“Gray matters [not much, truly]” (Christian Robert)

Gray matters [not much, truly].

Posted in atheism, Boston Ethical Society, capricious gods, citizenship, civilization, education, ethics, history, politics, rationality, reasonableness, the right to know | Leave a comment

“Human activity has nothing big enough to affect Earth”

“Human activity has nothing big enough to affect Earth.” That’s disingenuous and, usually, the speaker knows better but is trying to dissuade an audience from thinking human activity does. Or they parrot someone who is trying to do that. But … Continue reading

Posted in Anthropocene, biology, bridge to nowhere, carbon dioxide, Carbon Tax, citizenship, civilization, climate, climate change, climate education, consumption, ecology, economics, energy, energy reduction, engineering, environment, ethics, fossil fuel divestment, geophysics, history, investing, investment in wind and solar energy, IPCC, meteorology, methane, natural gas, notes, open data, physics, politics, population biology, reasonableness, risk, science, science education, solar power, statistics, the right to know, time series, wind power | Leave a comment

Dynamic Linear Models package, dlmodeler

I’m checking out the dlmodeler package in R for a work project. It is accompanied by textbooks, G. Petris, S. Petrone, P. Campagnoli, Dynamic Linear Models with R, Springer, 2009 and J. Durbin, S. J. Koopman, Time Series Analysis by … Continue reading

Posted in Bayesian, geophysics, mathematics, maths, oceanography, open source scientific software, Python 3, R, science, sea level rise, state-space models, statistics, stochastic algorithms, time series | Leave a comment

Markov Chain Monte Carlo methods and logistic regression

This post could also be subtitled “Residual deviance isn’t the whole story.” My favorite book on logistic regression is by Dr Joseph Hilbe, Logistic Regression Models, CRC Press, 2009, Chapman & Hill. It is a solidly frequentist text, but its … Continue reading

Posted in Bayes, Bayesian, logistic regression, MCMC, notes, R, statistics, stochastic algorithms, stochastic search | 2 Comments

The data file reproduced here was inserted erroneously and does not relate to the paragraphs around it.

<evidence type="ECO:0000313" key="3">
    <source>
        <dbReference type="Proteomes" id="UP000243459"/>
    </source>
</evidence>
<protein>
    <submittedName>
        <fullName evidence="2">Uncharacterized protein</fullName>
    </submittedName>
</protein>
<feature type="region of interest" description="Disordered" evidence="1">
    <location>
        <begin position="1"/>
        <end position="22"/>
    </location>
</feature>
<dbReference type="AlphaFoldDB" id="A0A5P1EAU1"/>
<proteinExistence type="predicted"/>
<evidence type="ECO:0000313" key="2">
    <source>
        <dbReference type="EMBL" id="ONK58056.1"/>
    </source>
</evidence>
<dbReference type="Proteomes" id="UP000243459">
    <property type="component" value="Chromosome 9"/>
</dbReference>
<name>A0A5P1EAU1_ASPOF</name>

Bulletin of the Atomic Scientists, online Nuclear Notebook

In the days before having just (!) climate change with which to concern ourselves, the threat of nuclear weapons loomed large. Although the threat is not extinguished by any means, it is diminished. For example, the United States and Russia … Continue reading

Posted in Bulletin of the Atomic Scientists, Carl Sagan, citizenship, civilization, climate, ecology, ethics, geophysics, meteorology, nuclear weapons, open data, open source scientific software, rationality, reasonableness, risk, science | Leave a comment

Woods Hole Oceanographic Institution (WHOI) and Woods Hole, in deep winter

This is from Brian Switzer, and is called “Frozen Woods Hole From Above”. And check out WHOI. Become a member.

Posted in geophysics, NOAA, oceanography, WHOI | Leave a comment

Bayesian change-point analysis for global temperatures, 1850-2010

Professor Peter Congdon reports on two Bayesian models for global temperature shifts in his textbook, Applied Bayesian Modelling, as “Example 6.12: Global temperatures, 1850-2010”, on pages 252-253. A direct link is available online. The first is apparently original with Congdon, … Continue reading

Posted in Bayes, Bayesian, BUGS, climate, climate change, environment, forecasting, information theoretic statistics, mathematics, MCMC, meteorology, rationality, reasonableness, statistics, stochastic algorithms, Uncategorized | 1 Comment